After death, this Ornithomimus body lay exposed under the hot Cretaceous sun. Theory suggests that the flesh decomposed, muscles dried and ligaments tightened, pulling the skeleton into a dramatically arched position. Soon afterwards, sediment buried the body, protecting its striking posture for over 70 million years.
These animals are about knee-high. The assortment of bony knobs protruding from its skull gives this dinosaur its name, which means "horned roof." The domes are larger on what are believed to be the males. They may have been used to ram other individuals. In this mount, a male Stegoceras prepares to butt a rival in the ribs.
Found only in North America, Plesiobæna was unable to draw its head into its shell the way modern turtles do. The streamlined shell and long tail suggest that Plesiobæna was an efficient swimmer.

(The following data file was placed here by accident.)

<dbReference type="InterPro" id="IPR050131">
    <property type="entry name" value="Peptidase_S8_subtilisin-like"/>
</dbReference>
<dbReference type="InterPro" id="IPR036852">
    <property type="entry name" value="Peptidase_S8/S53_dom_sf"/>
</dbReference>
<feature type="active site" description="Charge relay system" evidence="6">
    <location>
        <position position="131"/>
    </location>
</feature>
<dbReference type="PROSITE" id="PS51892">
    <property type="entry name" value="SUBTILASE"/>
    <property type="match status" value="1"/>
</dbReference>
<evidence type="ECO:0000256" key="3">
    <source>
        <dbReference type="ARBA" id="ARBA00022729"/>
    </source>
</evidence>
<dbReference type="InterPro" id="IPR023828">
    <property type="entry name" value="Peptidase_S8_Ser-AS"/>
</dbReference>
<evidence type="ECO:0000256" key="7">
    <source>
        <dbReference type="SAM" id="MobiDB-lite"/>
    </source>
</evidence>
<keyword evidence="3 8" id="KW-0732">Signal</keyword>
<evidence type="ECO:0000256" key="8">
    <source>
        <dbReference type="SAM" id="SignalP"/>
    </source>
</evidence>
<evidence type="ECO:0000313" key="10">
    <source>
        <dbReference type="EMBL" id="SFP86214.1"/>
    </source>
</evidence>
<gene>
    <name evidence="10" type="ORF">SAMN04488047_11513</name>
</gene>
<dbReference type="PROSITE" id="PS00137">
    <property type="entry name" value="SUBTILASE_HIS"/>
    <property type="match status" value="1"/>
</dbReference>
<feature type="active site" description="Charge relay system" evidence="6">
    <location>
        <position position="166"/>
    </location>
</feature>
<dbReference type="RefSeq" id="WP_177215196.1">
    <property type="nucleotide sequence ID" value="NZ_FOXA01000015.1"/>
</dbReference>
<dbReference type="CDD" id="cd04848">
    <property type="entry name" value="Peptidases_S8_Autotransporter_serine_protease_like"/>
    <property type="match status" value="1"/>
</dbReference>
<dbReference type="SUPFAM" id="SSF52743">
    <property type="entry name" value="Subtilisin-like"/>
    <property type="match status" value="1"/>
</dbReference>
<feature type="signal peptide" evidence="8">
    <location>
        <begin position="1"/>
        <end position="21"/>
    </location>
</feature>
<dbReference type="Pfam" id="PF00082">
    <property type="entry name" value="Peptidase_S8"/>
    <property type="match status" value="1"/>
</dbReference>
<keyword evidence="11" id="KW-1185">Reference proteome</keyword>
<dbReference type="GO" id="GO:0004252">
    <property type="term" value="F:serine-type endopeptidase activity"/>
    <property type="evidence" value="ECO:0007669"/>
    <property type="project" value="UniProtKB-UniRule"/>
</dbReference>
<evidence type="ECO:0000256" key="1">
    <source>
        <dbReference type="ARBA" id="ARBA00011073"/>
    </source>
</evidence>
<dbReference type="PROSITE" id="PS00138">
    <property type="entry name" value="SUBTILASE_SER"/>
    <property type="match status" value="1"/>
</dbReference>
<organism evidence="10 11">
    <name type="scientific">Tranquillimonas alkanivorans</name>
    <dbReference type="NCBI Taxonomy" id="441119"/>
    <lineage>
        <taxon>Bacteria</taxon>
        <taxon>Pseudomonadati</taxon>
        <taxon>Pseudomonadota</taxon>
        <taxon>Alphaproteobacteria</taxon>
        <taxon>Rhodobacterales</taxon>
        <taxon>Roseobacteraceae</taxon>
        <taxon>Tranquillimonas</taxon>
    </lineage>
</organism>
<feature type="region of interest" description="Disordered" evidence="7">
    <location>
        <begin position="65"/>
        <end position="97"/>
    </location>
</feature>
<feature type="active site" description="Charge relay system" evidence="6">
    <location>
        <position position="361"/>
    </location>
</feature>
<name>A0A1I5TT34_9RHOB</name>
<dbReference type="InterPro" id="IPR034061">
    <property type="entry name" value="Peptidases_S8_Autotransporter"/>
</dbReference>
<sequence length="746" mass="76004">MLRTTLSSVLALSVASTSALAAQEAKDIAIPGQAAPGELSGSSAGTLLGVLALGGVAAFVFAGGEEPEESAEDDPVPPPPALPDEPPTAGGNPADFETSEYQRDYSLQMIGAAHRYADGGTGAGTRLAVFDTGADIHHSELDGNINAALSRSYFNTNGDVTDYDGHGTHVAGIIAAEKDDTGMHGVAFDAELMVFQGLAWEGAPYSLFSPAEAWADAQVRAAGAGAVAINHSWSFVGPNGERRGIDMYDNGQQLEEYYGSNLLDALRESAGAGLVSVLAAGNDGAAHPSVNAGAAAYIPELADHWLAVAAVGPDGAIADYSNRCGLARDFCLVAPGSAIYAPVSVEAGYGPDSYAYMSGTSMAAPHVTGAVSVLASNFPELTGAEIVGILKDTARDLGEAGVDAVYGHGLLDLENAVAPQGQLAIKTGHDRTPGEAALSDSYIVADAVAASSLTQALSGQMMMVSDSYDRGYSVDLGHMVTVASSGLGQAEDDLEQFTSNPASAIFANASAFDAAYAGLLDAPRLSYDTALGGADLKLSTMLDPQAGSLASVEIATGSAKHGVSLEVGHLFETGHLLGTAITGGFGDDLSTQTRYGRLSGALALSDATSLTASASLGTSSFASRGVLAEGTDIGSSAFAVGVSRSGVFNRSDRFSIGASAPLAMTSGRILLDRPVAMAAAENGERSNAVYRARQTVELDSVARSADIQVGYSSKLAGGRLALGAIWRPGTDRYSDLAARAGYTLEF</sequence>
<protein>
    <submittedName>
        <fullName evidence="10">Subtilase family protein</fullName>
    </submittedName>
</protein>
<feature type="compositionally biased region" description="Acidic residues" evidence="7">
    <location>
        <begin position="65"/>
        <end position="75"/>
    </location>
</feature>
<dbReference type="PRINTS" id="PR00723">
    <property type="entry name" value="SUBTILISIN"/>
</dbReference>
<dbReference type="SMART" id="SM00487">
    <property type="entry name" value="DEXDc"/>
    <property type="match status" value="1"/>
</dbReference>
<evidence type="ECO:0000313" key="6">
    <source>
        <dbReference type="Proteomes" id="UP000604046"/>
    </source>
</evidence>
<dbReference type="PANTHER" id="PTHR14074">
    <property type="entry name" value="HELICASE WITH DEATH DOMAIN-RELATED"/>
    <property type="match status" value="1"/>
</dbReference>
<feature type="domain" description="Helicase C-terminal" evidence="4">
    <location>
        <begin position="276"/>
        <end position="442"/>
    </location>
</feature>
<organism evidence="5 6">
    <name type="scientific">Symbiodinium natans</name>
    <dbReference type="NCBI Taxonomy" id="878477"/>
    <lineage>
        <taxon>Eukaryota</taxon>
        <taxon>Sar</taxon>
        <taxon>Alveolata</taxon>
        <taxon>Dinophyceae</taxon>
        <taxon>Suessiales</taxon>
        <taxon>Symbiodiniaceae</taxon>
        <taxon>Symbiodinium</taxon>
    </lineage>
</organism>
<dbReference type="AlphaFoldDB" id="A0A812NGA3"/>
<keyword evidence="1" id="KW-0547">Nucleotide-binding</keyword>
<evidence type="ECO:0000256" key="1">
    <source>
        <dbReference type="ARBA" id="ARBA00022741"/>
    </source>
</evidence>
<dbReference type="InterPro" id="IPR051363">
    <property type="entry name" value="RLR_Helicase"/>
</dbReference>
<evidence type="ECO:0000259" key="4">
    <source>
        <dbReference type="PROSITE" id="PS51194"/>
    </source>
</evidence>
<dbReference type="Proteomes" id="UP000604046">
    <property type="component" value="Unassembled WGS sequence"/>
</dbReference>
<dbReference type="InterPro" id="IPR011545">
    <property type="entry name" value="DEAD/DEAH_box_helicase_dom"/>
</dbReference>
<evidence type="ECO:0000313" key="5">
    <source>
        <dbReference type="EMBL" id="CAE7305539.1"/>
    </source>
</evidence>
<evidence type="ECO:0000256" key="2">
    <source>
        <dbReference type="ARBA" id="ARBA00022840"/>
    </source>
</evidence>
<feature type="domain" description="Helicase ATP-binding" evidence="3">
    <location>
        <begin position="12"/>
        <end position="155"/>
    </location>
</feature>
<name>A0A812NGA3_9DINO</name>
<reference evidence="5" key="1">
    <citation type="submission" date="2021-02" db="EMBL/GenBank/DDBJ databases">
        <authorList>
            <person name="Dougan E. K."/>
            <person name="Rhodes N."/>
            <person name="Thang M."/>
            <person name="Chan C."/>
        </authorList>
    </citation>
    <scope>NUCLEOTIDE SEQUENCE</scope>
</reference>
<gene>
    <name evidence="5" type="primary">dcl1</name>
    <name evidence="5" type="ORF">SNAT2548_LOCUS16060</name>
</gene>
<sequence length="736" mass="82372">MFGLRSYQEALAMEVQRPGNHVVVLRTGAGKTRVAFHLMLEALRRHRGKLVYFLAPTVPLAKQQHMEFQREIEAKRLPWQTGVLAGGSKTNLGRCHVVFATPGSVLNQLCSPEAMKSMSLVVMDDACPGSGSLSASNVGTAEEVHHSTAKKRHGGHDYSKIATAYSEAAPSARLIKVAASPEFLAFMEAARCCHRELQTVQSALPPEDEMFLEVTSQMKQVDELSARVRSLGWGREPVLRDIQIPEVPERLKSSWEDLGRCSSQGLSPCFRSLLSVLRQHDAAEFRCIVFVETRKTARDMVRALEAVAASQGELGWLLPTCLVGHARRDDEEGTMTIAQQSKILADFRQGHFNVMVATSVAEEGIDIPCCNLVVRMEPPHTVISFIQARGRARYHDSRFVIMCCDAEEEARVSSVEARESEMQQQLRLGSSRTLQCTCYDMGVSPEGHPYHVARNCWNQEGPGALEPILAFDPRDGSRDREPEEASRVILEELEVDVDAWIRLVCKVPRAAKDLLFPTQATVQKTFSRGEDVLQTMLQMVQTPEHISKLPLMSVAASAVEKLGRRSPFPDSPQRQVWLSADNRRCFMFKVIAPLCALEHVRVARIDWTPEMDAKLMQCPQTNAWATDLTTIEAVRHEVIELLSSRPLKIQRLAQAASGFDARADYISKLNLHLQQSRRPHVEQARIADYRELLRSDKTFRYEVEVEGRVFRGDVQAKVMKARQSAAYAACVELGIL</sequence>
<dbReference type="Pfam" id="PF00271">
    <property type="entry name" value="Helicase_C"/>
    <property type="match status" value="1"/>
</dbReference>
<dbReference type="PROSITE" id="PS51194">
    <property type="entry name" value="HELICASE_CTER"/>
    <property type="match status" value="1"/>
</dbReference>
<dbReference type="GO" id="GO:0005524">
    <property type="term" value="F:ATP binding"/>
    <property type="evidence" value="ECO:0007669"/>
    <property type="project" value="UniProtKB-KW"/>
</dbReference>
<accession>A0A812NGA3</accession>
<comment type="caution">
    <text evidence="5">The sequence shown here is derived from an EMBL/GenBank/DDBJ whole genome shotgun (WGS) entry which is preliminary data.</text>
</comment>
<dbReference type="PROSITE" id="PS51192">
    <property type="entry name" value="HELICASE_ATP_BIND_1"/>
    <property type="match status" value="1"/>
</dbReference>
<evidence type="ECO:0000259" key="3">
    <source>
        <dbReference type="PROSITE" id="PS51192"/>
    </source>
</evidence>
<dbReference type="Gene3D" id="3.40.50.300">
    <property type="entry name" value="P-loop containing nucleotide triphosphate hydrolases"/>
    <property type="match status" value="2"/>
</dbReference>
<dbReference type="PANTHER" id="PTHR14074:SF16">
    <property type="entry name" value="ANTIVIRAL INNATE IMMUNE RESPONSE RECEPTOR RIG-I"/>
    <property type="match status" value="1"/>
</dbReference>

At right, a pair of Dimetrodon bask in the sun, their bones in three dimensions and the artist's conception on the mural. There is speculation that these creatures used their sails like peacocks' tails, to attract mates or discourage competitors.
The Royal Tyrrell Museum also houses a few "living fossils" – animals that live today, but have very ancient features. The Axolotl, native to Mexico, is one of the ugliest examples of these. The creatures are only two or three inches long. These amphibians are unusual because they remain in their larval form with gills and fins, but are able to reproduce. Sort of like prehistoric teenage mothers.
Ammonites were squid-like creatures that lived from about 350 to 65 million
years ago, when they died out with the dinosaurs.
Although the fossil is found in many locations,
the unique conditions in southern Alberta have combined to render some samples
of ammonite into a gemstone that is only found here. In addition to burial
beneath many layers of sediment, the fossils were heavily compacted during ice
Rene Vandervelde founded Korite International to mine, produce and distribute Alberta's unique prehistoric jewel.
In 2003, he donated this prize specimen (valued at $50,000) to the Royal Tyrrell Museum. It was polished and lacquered for display, but otherwise left alone. It's about four feet across.
In the course of searching for more ammonites, the Korite company has discovered two previously unknown dinosaur species.
on to Red Deer